Concetto spaziale is an important historic link to the groundbreaking development of Fontana's Spatialism, which was to come to have such an incredible influence on the post-war cultural landscape, challenging the hitherto accepted boundaries of art. Concetto spaziale itself was a forum for Fontana's own experimentation with space and light, and therefore relates to his large-scale architectural installations, often entitled Ambiente spaziale, with which he transformed large spaces by creating new light effects, presenting neon strips in mid-air or piercing the walls and allowing light to flow through holes reminiscent of those in Concetto spaziale. Fontana used Concetto spaziale to emphasise the sculptural nature of his works, their three-dimensionality, when he took it and a couple of other Buchi from the same period and photographed them in various ways, taking advantage of their punctured and variegated surfaces to create images in which these pictures had been transformed according to the effects of the light. In one photograph taken in his studio by the artist Attilio Bacci, Concetto spaziale was shown on the floor, illuminated with raking light, meaning that the paint and the punctures cast long shadows, emerging from the flatness of the picture surface; Fontana himself also photographed Concetto spaziale with light coming through the holes, making it appear like a luminous grouping of stars reminiscent of the night sky, of the Cosmos that so obsessed the founder of Spatial Art.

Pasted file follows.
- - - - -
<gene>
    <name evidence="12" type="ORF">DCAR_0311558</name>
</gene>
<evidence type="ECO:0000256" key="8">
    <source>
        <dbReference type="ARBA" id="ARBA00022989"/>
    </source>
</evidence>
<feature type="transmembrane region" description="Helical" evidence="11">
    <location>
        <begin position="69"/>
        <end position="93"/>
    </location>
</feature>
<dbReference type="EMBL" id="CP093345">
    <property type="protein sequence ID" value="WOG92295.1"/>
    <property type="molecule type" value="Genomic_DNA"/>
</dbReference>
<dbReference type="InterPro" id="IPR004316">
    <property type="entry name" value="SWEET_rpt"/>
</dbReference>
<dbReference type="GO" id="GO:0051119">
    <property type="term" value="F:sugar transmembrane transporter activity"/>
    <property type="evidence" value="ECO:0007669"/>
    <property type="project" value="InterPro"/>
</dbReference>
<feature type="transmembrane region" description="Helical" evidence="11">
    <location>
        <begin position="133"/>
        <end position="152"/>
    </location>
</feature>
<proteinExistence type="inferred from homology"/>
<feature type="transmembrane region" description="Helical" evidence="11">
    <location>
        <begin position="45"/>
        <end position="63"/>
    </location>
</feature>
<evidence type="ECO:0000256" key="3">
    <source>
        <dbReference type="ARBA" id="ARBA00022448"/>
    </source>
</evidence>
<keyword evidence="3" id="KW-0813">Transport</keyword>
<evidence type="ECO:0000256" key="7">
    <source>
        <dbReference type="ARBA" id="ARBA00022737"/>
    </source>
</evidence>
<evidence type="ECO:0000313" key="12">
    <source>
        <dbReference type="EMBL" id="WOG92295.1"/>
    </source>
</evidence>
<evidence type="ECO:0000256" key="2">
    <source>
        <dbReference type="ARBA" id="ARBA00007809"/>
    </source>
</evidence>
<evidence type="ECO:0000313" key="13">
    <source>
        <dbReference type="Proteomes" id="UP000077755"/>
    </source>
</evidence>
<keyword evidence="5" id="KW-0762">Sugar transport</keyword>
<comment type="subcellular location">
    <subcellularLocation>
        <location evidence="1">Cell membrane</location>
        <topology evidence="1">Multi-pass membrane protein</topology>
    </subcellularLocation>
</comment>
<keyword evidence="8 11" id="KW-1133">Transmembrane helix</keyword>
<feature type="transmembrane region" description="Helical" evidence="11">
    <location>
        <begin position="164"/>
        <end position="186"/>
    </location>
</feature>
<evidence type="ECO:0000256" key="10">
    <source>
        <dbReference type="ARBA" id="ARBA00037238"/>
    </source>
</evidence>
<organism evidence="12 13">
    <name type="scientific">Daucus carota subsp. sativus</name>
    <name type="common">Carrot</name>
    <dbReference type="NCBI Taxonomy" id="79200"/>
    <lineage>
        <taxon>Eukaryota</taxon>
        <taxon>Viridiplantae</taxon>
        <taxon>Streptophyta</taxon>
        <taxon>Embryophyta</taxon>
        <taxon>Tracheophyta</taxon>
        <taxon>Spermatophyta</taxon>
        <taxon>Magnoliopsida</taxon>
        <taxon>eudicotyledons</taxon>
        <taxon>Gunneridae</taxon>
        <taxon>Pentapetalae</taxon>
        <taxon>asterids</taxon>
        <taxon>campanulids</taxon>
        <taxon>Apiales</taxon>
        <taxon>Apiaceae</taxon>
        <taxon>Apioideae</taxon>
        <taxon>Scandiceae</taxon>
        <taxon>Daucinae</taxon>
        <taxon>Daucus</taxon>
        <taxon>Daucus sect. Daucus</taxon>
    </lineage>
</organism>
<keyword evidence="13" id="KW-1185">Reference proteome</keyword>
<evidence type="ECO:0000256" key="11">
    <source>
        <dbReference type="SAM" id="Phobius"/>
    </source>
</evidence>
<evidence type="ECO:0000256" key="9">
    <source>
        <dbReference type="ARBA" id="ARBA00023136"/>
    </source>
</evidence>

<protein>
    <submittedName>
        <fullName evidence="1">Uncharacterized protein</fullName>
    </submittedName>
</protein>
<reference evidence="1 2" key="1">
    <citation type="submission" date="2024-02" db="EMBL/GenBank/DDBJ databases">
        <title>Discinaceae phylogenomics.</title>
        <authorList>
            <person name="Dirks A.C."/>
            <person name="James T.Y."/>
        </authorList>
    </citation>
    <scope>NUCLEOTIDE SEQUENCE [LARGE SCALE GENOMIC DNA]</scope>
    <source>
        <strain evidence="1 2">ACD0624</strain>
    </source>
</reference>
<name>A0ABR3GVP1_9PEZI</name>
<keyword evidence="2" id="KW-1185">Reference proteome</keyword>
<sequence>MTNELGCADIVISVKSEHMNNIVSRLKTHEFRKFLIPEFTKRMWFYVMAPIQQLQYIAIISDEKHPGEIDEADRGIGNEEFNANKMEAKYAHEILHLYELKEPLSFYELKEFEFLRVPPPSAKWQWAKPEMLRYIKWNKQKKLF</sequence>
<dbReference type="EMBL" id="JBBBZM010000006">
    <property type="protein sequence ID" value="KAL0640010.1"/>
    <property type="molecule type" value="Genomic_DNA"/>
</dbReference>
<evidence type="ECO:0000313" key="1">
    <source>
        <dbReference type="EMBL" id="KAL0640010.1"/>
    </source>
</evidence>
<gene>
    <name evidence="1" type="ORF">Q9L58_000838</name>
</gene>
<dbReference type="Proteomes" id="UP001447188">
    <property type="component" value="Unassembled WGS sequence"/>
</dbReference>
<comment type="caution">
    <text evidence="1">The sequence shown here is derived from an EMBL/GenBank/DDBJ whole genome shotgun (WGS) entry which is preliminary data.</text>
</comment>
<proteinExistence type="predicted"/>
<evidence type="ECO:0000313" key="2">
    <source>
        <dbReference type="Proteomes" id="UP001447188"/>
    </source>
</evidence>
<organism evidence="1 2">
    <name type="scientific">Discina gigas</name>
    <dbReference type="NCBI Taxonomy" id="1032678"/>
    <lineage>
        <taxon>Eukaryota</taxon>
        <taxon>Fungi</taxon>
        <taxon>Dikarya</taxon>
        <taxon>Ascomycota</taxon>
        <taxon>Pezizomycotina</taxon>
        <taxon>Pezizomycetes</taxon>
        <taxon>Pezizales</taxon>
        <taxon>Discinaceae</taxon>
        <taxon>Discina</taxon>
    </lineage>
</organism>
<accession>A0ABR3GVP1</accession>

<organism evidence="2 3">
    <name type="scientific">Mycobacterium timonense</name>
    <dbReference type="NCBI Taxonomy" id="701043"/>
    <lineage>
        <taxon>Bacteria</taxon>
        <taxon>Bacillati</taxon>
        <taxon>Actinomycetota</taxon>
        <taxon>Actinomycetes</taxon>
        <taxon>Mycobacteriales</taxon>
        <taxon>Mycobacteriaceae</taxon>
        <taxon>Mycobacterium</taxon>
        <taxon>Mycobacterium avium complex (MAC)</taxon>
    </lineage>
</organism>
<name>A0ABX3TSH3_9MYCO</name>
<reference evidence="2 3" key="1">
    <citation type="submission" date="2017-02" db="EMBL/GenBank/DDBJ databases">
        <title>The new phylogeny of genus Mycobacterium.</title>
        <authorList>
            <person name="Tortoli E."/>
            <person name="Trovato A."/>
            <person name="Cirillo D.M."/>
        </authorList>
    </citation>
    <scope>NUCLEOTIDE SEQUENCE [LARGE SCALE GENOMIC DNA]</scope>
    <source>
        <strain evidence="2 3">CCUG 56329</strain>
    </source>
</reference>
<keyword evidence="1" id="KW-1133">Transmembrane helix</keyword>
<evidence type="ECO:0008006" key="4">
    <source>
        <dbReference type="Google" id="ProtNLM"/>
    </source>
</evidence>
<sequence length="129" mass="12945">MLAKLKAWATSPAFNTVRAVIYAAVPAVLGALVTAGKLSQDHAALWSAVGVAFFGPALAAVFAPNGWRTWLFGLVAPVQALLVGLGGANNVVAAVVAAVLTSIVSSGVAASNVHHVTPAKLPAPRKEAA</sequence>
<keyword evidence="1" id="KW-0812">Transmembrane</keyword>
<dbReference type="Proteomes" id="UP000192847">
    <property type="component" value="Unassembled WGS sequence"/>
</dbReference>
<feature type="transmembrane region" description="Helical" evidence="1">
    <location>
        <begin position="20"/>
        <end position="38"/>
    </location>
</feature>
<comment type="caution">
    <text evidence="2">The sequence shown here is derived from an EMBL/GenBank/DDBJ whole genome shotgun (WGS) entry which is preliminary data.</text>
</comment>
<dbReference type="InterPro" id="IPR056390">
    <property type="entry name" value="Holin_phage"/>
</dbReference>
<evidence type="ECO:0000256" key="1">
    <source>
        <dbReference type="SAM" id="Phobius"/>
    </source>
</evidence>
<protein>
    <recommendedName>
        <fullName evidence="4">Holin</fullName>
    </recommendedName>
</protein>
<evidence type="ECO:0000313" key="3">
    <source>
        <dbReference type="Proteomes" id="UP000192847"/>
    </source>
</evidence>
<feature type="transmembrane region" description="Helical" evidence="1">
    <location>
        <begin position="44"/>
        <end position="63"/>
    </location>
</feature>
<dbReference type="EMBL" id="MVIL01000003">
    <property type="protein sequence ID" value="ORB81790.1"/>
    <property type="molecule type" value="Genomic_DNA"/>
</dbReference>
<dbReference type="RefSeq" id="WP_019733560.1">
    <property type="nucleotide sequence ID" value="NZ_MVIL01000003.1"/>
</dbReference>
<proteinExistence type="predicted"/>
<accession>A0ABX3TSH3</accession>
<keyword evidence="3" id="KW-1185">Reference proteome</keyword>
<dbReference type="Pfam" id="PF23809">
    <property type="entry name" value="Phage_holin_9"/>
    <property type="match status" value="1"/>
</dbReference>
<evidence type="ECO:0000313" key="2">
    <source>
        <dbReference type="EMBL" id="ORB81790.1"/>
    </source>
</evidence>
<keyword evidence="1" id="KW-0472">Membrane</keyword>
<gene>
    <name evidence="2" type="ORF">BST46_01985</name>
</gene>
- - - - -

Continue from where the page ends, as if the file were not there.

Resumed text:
Concetto spaziale therefore relates to the large-scale works in which Fontana was using electric lighting as an innovative medium in its own right, showing his incredible drive to push back the accepted and, to his mind, obsolete boundaries of art and embrace the modern era. It is no coincidence that in 1952, the same year that Concetto spaziale was created, Fontana created several programmes broadcast in Milan on Rai-TV in which he showed footage of the play of light on and through his Buchi, what he referred to as 'luminous moving images' (Fontana, quoted in E. Crispolti, Lucio Fontana: Catalogo ragionato di sculture, dipinti, ambientazioni, vol. I, Milan, 2006, p. 61). This sense of movement meant that Fontana was able to present his works not only in three, but indeed in four dimensions, introducing time as another facet of his Spatial experimentation. The televised experiments coincided with the publication of the Manifesto of the Spatial Movement for Television, in which the artists linked to the group that Fontana had founded declared:

'For us television is a medium that we have been waiting for to integrate our concepts. We are pleased that our spatial event, destined to renew the field of art, is being transmitted from Italy. It is true that art is eternal, but it was always linked to matter, whereas we want to set it free so that through space it can last a millennium, even in a minute's transmission. Our artistic expressions... seek an aesthetics through which the picture is no longer a picture, the sculpture is no longer a sculpture' (Fontana et al., Manifesto of the Spatial Movement for Television, reproduced in E. Crispolti & R. Siligato (ed.), Lucio Fontana, exh. cat., Milan, 1998, p. 176).

Concetto spaziale, with its perforated surface that hints at the constellations of the galaxies around us, already introduces this abandonment of the traditional materials of painting and sculpture.

Christie's. Post-War and Contemporary Art Evening Auction. 16 February 2011. London, King Street www.christies.com